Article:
Pathological counterinsurgency: the failure of imposing legitimacy in El Salvador, Afghanistan, and Iraq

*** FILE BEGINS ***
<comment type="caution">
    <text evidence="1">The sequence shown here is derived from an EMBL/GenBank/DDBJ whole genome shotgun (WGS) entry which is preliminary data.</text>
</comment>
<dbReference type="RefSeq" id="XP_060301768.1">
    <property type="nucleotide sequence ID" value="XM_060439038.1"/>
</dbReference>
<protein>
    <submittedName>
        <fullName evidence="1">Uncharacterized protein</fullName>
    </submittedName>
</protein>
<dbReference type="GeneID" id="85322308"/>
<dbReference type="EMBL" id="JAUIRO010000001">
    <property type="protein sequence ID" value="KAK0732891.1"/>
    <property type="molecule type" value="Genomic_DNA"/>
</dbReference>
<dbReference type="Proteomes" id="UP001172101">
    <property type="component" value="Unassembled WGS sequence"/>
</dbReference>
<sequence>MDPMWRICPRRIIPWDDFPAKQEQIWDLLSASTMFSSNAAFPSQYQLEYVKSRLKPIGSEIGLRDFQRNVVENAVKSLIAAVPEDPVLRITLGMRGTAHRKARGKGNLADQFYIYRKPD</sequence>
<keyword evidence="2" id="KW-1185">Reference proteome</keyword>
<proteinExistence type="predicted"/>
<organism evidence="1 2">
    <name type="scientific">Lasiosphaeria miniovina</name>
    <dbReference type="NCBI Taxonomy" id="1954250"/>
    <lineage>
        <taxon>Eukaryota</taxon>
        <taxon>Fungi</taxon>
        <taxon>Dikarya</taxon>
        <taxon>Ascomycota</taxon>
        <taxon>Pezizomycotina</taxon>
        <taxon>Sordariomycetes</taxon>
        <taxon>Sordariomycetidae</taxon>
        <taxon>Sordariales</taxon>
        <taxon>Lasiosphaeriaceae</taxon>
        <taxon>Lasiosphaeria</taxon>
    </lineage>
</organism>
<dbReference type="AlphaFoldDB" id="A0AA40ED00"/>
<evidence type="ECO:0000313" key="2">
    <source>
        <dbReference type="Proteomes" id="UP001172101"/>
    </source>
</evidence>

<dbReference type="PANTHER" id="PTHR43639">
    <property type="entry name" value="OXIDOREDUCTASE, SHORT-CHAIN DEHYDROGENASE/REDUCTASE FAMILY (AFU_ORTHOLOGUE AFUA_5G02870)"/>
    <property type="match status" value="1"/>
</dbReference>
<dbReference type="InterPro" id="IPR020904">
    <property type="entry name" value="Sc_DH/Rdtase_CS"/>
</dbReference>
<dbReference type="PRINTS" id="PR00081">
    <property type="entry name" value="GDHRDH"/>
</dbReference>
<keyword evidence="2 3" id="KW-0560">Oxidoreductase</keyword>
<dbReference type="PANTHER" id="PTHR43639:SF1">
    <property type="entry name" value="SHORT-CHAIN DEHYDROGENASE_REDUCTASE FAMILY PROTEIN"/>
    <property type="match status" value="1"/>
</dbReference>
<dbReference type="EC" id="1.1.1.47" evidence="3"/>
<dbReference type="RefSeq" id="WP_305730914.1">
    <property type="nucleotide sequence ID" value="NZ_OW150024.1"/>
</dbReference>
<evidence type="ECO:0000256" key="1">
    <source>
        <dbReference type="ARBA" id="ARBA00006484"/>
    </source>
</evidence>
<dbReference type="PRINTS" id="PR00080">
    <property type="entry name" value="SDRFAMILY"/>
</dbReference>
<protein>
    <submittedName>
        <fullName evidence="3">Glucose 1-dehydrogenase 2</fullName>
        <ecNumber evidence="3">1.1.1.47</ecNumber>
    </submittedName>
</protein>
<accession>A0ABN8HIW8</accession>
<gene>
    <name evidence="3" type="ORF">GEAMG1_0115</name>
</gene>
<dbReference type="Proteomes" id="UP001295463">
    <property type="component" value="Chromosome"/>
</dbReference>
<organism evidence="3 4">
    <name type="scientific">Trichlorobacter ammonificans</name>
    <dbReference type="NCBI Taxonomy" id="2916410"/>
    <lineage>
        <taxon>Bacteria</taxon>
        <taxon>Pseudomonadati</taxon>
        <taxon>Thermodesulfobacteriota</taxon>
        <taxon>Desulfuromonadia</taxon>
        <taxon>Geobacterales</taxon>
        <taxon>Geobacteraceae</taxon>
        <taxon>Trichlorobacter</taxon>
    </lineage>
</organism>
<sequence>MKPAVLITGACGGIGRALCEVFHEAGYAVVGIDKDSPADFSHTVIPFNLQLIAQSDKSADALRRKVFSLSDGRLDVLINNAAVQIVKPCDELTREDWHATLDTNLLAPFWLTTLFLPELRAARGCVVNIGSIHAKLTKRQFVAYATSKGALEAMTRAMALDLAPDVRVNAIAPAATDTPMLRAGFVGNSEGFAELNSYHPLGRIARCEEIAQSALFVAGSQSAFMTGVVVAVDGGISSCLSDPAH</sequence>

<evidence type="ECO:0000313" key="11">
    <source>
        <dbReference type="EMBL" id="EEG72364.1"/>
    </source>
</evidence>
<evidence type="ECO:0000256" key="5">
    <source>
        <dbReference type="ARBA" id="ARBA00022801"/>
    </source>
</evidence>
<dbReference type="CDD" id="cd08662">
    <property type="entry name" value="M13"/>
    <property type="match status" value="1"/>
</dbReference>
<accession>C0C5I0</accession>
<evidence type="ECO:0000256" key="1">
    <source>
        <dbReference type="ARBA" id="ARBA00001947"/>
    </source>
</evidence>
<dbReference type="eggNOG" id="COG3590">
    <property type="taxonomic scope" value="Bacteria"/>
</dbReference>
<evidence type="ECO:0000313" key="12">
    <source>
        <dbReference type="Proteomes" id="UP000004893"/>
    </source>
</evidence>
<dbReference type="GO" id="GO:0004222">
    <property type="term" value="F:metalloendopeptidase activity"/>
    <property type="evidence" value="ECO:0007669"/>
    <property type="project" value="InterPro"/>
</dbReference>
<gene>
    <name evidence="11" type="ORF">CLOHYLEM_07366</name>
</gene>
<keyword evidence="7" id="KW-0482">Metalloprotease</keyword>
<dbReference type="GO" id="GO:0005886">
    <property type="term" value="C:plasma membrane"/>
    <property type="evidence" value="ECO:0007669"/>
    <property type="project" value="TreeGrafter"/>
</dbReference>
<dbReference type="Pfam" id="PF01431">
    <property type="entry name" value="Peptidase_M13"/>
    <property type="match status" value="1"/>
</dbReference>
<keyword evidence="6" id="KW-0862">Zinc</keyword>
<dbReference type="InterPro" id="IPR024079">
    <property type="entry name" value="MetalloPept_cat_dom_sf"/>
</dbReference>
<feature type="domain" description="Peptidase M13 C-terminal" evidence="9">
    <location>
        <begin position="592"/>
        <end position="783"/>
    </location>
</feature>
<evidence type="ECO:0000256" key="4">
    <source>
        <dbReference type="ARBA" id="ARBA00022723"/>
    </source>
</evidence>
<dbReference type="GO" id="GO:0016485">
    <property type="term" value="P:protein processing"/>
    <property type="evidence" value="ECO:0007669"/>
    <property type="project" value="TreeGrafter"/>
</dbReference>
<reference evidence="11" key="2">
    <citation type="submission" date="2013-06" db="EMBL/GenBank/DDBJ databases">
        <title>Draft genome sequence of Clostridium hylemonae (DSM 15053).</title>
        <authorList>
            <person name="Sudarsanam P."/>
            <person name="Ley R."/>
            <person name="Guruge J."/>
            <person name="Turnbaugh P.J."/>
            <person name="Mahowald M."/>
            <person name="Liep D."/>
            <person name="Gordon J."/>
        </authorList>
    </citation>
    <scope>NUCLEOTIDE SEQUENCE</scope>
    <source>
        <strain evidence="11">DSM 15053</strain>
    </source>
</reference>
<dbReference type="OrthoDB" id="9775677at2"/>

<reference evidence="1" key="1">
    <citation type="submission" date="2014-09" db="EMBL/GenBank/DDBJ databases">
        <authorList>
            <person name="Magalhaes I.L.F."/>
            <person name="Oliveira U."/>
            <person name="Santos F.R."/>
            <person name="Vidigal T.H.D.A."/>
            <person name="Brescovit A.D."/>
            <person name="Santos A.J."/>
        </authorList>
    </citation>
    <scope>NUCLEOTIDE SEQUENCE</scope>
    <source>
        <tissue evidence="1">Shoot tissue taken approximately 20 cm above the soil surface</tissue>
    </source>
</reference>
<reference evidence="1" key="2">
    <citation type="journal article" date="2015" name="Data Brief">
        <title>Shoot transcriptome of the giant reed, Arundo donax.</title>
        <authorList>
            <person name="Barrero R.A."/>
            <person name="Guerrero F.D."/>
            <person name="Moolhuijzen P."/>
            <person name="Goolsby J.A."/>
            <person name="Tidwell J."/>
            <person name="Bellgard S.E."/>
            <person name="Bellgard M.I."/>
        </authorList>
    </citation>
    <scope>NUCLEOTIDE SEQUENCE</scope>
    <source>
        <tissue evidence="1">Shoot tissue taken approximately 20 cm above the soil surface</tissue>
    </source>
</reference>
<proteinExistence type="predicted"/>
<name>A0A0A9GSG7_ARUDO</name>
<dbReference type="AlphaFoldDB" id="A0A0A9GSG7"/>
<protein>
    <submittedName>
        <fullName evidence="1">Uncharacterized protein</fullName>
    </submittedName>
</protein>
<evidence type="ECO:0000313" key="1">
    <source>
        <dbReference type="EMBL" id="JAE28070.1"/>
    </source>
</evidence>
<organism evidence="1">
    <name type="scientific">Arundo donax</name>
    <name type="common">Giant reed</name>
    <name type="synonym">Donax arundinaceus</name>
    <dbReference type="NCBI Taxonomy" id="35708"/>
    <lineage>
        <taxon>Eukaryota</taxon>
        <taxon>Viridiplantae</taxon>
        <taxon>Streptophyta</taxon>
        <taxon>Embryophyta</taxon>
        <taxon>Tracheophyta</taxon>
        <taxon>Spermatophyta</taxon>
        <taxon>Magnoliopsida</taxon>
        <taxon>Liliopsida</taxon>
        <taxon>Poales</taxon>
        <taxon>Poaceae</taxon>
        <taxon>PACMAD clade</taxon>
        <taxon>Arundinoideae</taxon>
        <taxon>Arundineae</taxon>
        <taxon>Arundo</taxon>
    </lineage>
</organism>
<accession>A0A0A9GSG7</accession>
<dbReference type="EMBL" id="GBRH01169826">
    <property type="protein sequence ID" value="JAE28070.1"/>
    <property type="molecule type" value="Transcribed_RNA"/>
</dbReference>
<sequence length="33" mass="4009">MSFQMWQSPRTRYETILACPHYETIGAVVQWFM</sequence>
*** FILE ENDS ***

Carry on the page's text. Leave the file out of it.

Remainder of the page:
Many voices in the US policy community have suggested that El Salvador provided a model for US counterinsurgency operations in Iraq and Afghanistan, based on the unsound contention that elections increased government legitimacy and effectiveness. The same flawed assessments were present in counterinsurgency strategy in Iraq and Afghanistan – unfounded assumptions that elections would increase legitimacy and improve institutional performance and human rights records lead to inaccurate analysis and bad strategy. Indeed, the US experience calls into question the ability of even a great power to impose legitimacy on a partner in order to wage counterinsurgency. Assuming that elections will advance such legitimacy is a dangerous pathology.